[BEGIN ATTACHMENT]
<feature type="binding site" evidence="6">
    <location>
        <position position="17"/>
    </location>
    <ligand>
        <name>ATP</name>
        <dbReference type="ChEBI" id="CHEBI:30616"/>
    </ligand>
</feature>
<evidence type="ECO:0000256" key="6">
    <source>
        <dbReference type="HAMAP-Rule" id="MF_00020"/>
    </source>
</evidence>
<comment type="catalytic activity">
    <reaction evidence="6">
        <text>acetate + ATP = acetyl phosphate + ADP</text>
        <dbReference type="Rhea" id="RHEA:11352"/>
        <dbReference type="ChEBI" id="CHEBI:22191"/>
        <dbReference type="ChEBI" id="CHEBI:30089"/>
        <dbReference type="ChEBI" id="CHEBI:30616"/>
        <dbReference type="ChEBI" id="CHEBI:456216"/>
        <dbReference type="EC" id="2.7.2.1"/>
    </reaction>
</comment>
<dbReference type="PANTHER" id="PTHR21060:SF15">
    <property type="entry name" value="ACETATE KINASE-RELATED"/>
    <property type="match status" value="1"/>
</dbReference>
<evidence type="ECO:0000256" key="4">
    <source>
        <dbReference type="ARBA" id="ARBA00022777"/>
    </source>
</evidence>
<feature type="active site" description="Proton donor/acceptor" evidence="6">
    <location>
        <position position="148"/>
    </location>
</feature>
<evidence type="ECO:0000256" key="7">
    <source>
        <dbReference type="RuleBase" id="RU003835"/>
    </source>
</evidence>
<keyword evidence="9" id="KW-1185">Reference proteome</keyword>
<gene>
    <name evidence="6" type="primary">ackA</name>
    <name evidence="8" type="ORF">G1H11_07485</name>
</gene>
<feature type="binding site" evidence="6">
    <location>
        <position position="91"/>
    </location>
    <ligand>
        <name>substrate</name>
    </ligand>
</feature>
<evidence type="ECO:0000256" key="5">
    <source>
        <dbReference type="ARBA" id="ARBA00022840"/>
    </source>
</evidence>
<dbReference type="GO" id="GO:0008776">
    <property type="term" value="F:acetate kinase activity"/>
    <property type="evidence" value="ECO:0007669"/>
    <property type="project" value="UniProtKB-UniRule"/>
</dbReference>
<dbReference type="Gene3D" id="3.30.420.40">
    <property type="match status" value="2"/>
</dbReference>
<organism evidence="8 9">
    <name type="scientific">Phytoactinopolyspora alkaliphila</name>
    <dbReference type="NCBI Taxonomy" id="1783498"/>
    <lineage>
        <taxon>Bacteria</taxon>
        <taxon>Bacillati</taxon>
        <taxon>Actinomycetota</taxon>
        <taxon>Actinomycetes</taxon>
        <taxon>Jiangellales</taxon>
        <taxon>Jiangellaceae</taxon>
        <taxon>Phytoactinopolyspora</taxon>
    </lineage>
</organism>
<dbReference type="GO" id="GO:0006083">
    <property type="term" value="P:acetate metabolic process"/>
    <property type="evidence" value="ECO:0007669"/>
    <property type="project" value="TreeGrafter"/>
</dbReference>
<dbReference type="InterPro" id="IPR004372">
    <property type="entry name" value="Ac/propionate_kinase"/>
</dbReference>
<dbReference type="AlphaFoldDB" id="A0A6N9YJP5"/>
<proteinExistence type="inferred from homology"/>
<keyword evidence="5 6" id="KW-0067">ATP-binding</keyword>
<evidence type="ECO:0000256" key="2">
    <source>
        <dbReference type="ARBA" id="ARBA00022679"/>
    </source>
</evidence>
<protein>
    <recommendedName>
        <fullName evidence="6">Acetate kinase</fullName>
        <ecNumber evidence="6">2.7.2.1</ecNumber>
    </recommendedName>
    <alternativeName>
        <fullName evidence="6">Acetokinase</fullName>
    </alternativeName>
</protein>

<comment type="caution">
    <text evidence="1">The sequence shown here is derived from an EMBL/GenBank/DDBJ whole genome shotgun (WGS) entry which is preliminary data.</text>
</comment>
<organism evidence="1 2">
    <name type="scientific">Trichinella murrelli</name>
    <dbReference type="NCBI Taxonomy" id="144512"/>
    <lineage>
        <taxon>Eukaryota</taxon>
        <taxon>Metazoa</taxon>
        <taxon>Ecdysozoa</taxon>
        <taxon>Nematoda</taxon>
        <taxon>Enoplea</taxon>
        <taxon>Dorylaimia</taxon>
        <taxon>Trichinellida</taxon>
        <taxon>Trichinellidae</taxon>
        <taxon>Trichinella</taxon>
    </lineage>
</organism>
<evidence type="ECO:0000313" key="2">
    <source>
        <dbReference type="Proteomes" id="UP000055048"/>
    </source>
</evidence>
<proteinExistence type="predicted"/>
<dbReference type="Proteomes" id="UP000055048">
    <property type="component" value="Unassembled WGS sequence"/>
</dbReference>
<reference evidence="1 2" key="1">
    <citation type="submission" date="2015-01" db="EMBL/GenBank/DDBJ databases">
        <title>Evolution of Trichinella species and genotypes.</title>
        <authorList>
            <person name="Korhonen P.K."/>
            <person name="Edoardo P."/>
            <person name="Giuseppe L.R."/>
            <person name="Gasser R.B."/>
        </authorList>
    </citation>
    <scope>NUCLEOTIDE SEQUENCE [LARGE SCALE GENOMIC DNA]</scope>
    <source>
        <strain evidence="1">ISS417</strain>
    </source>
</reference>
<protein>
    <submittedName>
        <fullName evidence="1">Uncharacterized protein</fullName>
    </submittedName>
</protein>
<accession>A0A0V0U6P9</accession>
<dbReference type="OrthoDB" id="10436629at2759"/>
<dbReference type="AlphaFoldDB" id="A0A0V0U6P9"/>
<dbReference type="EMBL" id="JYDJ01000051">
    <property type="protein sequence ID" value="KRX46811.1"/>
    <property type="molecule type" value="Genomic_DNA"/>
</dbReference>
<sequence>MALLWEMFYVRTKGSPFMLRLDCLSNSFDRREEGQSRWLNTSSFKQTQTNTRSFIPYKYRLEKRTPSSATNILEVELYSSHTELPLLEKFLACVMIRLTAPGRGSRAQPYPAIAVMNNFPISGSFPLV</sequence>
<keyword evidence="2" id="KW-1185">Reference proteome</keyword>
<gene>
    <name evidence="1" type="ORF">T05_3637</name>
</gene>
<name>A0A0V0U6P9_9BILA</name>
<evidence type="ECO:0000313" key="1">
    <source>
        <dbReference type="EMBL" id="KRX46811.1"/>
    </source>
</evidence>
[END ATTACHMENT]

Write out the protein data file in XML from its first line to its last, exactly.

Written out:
<feature type="binding site" evidence="6">
    <location>
        <position position="17"/>
    </location>
    <ligand>
        <name>ATP</name>
        <dbReference type="ChEBI" id="CHEBI:30616"/>
    </ligand>
</feature>
<evidence type="ECO:0000256" key="6">
    <source>
        <dbReference type="HAMAP-Rule" id="MF_00020"/>
    </source>
</evidence>
<comment type="catalytic activity">
    <reaction evidence="6">
        <text>acetate + ATP = acetyl phosphate + ADP</text>
        <dbReference type="Rhea" id="RHEA:11352"/>
        <dbReference type="ChEBI" id="CHEBI:22191"/>
        <dbReference type="ChEBI" id="CHEBI:30089"/>
        <dbReference type="ChEBI" id="CHEBI:30616"/>
        <dbReference type="ChEBI" id="CHEBI:456216"/>
        <dbReference type="EC" id="2.7.2.1"/>
    </reaction>
</comment>
<dbReference type="PANTHER" id="PTHR21060:SF15">
    <property type="entry name" value="ACETATE KINASE-RELATED"/>
    <property type="match status" value="1"/>
</dbReference>
<evidence type="ECO:0000256" key="4">
    <source>
        <dbReference type="ARBA" id="ARBA00022777"/>
    </source>
</evidence>
<feature type="active site" description="Proton donor/acceptor" evidence="6">
    <location>
        <position position="148"/>
    </location>
</feature>
<evidence type="ECO:0000256" key="7">
    <source>
        <dbReference type="RuleBase" id="RU003835"/>
    </source>
</evidence>
<keyword evidence="9" id="KW-1185">Reference proteome</keyword>
<gene>
    <name evidence="6" type="primary">ackA</name>
    <name evidence="8" type="ORF">G1H11_07485</name>
</gene>
<feature type="binding site" evidence="6">
    <location>
        <position position="91"/>
    </location>
    <ligand>
        <name>substrate</name>
    </ligand>
</feature>
<evidence type="ECO:0000256" key="5">
    <source>
        <dbReference type="ARBA" id="ARBA00022840"/>
    </source>
</evidence>
<dbReference type="GO" id="GO:0008776">
    <property type="term" value="F:acetate kinase activity"/>
    <property type="evidence" value="ECO:0007669"/>
    <property type="project" value="UniProtKB-UniRule"/>
</dbReference>
<dbReference type="Gene3D" id="3.30.420.40">
    <property type="match status" value="2"/>
</dbReference>
<organism evidence="8 9">
    <name type="scientific">Phytoactinopolyspora alkaliphila</name>
    <dbReference type="NCBI Taxonomy" id="1783498"/>
    <lineage>
        <taxon>Bacteria</taxon>
        <taxon>Bacillati</taxon>
        <taxon>Actinomycetota</taxon>
        <taxon>Actinomycetes</taxon>
        <taxon>Jiangellales</taxon>
        <taxon>Jiangellaceae</taxon>
        <taxon>Phytoactinopolyspora</taxon>
    </lineage>
</organism>
<dbReference type="GO" id="GO:0006083">
    <property type="term" value="P:acetate metabolic process"/>
    <property type="evidence" value="ECO:0007669"/>
    <property type="project" value="TreeGrafter"/>
</dbReference>
<dbReference type="InterPro" id="IPR004372">
    <property type="entry name" value="Ac/propionate_kinase"/>
</dbReference>
<dbReference type="AlphaFoldDB" id="A0A6N9YJP5"/>
<proteinExistence type="inferred from homology"/>
<keyword evidence="5 6" id="KW-0067">ATP-binding</keyword>
<evidence type="ECO:0000256" key="2">
    <source>
        <dbReference type="ARBA" id="ARBA00022679"/>
    </source>
</evidence>
<protein>
    <recommendedName>
        <fullName evidence="6">Acetate kinase</fullName>
        <ecNumber evidence="6">2.7.2.1</ecNumber>
    </recommendedName>
    <alternativeName>
        <fullName evidence="6">Acetokinase</fullName>
    </alternativeName>
</protein>

<comment type="caution">
    <text evidence="1">The sequence shown here is derived from an EMBL/GenBank/DDBJ whole genome shotgun (WGS) entry which is preliminary data.</text>
</comment>
<organism evidence="1 2">
    <name type="scientific">Trichinella murrelli</name>
    <dbReference type="NCBI Taxonomy" id="144512"/>
    <lineage>
        <taxon>Eukaryota</taxon>
        <taxon>Metazoa</taxon>
        <taxon>Ecdysozoa</taxon>
        <taxon>Nematoda</taxon>
        <taxon>Enoplea</taxon>
        <taxon>Dorylaimia</taxon>
        <taxon>Trichinellida</taxon>
        <taxon>Trichinellidae</taxon>
        <taxon>Trichinella</taxon>
    </lineage>
</organism>
<evidence type="ECO:0000313" key="2">
    <source>
        <dbReference type="Proteomes" id="UP000055048"/>
    </source>
</evidence>
<proteinExistence type="predicted"/>
<dbReference type="Proteomes" id="UP000055048">
    <property type="component" value="Unassembled WGS sequence"/>
</dbReference>
<reference evidence="1 2" key="1">
    <citation type="submission" date="2015-01" db="EMBL/GenBank/DDBJ databases">
        <title>Evolution of Trichinella species and genotypes.</title>
        <authorList>
            <person name="Korhonen P.K."/>
            <person name="Edoardo P."/>
            <person name="Giuseppe L.R."/>
            <person name="Gasser R.B."/>
        </authorList>
    </citation>
    <scope>NUCLEOTIDE SEQUENCE [LARGE SCALE GENOMIC DNA]</scope>
    <source>
        <strain evidence="1">ISS417</strain>
    </source>
</reference>
<protein>
    <submittedName>
        <fullName evidence="1">Uncharacterized protein</fullName>
    </submittedName>
</protein>
<accession>A0A0V0U6P9</accession>
<dbReference type="OrthoDB" id="10436629at2759"/>
<dbReference type="AlphaFoldDB" id="A0A0V0U6P9"/>
<dbReference type="EMBL" id="JYDJ01000051">
    <property type="protein sequence ID" value="KRX46811.1"/>
    <property type="molecule type" value="Genomic_DNA"/>
</dbReference>
<sequence>MALLWEMFYVRTKGSPFMLRLDCLSNSFDRREEGQSRWLNTSSFKQTQTNTRSFIPYKYRLEKRTPSSATNILEVELYSSHTELPLLEKFLACVMIRLTAPGRGSRAQPYPAIAVMNNFPISGSFPLV</sequence>
<keyword evidence="2" id="KW-1185">Reference proteome</keyword>
<gene>
    <name evidence="1" type="ORF">T05_3637</name>
</gene>
<name>A0A0V0U6P9_9BILA</name>
<evidence type="ECO:0000313" key="1">
    <source>
        <dbReference type="EMBL" id="KRX46811.1"/>
    </source>
</evidence>